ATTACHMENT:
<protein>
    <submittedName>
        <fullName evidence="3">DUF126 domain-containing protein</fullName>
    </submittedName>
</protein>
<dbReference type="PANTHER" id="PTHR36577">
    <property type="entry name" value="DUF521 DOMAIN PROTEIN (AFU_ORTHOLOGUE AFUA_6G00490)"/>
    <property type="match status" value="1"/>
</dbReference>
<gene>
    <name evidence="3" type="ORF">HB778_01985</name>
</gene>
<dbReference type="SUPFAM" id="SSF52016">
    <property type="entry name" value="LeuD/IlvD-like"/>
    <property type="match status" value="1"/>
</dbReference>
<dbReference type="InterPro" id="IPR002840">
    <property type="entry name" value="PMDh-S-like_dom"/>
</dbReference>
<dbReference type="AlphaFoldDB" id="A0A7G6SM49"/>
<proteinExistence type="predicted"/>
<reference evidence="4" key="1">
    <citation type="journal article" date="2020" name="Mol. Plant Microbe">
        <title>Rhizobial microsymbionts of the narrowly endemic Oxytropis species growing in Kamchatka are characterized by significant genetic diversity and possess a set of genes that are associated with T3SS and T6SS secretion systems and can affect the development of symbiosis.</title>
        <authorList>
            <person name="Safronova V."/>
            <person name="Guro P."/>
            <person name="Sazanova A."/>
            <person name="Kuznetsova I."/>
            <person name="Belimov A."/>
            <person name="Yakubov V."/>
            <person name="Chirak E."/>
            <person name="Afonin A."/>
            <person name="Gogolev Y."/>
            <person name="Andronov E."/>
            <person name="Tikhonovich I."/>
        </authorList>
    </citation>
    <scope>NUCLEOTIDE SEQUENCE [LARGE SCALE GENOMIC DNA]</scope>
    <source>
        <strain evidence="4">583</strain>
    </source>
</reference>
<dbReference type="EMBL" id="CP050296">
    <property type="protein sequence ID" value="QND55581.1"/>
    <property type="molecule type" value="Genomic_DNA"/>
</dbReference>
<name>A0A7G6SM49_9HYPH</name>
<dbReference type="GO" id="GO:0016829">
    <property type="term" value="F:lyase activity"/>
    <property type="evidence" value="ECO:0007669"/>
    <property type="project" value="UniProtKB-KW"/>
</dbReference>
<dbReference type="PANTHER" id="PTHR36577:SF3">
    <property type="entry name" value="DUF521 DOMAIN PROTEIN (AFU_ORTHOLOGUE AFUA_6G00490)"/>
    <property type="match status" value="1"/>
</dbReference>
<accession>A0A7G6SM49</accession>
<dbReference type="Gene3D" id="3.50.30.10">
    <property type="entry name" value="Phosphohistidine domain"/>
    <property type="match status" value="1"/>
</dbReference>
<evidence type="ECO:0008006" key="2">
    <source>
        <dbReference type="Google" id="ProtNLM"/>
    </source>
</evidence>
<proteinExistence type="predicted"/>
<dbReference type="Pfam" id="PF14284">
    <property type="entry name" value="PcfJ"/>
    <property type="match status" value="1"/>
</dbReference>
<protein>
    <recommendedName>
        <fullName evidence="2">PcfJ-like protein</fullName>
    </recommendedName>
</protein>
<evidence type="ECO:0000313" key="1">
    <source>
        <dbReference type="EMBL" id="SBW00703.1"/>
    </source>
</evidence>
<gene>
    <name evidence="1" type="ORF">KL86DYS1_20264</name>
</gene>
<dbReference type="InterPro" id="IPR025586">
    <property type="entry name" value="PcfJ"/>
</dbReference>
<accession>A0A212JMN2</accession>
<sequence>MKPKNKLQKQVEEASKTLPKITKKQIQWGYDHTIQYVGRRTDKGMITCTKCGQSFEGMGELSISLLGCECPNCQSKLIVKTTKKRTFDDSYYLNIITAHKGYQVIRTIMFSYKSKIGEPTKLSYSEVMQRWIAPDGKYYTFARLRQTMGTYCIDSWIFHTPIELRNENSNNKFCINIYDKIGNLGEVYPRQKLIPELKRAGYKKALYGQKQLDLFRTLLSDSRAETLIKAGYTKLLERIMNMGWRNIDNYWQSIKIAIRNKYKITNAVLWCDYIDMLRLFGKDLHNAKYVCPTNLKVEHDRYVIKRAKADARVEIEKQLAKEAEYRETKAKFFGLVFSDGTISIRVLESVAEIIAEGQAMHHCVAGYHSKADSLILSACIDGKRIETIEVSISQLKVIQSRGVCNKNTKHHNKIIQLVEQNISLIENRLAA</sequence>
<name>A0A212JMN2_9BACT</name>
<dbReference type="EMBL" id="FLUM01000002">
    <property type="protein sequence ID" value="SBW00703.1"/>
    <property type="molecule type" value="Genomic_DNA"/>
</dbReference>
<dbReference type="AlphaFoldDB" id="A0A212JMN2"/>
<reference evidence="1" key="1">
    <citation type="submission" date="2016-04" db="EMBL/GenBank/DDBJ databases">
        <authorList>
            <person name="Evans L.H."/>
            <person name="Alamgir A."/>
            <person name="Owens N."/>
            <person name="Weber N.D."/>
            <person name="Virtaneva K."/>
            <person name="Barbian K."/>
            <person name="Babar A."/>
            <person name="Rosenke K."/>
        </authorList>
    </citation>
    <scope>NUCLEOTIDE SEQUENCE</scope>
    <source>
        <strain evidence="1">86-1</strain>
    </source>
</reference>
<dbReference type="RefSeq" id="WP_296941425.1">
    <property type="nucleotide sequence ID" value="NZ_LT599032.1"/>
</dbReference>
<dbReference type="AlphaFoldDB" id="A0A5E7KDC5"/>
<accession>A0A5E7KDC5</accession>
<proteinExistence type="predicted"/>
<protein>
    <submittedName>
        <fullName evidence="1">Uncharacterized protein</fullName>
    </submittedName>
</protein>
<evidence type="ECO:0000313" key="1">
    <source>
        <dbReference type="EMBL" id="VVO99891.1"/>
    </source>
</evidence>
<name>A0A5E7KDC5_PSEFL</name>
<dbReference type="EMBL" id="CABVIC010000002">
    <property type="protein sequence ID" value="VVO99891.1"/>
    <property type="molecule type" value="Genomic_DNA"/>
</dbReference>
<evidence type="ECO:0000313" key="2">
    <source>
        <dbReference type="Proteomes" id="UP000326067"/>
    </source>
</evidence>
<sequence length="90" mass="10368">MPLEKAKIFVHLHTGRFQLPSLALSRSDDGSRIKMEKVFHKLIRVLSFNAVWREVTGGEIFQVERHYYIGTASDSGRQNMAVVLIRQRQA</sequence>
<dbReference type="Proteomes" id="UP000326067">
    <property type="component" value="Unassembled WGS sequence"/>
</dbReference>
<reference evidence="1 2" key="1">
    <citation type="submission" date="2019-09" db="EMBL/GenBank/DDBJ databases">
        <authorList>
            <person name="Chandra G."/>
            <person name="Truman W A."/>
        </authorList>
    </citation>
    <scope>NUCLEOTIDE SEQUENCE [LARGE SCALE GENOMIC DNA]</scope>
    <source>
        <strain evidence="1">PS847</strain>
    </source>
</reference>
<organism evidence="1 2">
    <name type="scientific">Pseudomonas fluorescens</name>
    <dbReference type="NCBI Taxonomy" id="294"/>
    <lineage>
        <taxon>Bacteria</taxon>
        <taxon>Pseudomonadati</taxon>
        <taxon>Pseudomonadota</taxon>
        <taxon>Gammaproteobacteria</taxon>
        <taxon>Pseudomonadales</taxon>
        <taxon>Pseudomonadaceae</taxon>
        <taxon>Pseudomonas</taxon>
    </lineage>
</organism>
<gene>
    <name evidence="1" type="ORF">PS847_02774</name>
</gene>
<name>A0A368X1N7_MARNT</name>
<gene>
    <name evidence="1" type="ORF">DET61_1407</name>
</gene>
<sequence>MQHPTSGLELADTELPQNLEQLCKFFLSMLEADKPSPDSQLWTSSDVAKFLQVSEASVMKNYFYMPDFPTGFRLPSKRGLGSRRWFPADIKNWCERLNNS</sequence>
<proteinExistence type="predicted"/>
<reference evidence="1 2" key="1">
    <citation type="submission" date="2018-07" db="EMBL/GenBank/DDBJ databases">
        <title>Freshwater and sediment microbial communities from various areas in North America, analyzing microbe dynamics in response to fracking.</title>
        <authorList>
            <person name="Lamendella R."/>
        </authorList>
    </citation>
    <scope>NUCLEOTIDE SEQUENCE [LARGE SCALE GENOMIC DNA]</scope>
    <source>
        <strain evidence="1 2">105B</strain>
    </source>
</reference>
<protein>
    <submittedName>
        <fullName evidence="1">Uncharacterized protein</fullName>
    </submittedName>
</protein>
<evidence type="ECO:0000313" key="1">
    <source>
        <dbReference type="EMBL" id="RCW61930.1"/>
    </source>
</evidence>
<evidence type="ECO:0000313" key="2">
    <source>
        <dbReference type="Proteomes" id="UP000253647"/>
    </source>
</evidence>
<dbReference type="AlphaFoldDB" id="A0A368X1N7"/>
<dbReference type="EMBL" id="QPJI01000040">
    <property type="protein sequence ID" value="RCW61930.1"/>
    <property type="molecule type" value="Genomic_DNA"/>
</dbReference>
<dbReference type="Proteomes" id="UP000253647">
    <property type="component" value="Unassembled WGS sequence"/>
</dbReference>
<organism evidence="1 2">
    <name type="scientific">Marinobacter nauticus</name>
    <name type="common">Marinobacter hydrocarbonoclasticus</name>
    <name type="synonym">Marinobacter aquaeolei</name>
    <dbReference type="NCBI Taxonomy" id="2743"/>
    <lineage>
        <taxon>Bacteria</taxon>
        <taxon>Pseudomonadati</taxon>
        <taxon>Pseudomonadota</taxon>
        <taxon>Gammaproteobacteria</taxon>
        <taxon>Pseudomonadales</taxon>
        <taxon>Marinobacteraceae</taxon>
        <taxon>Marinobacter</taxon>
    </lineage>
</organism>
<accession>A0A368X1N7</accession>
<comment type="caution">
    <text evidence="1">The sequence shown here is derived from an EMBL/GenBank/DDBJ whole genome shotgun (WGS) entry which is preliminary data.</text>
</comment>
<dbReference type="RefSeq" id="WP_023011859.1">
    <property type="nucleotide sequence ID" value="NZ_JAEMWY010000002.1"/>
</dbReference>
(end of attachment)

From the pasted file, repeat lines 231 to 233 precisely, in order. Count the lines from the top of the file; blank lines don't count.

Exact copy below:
    <text evidence="1">The sequence shown here is derived from an EMBL/GenBank/DDBJ whole genome shotgun (WGS) entry which is preliminary data.</text>
</comment>
<dbReference type="RefSeq" id="WP_023011859.1">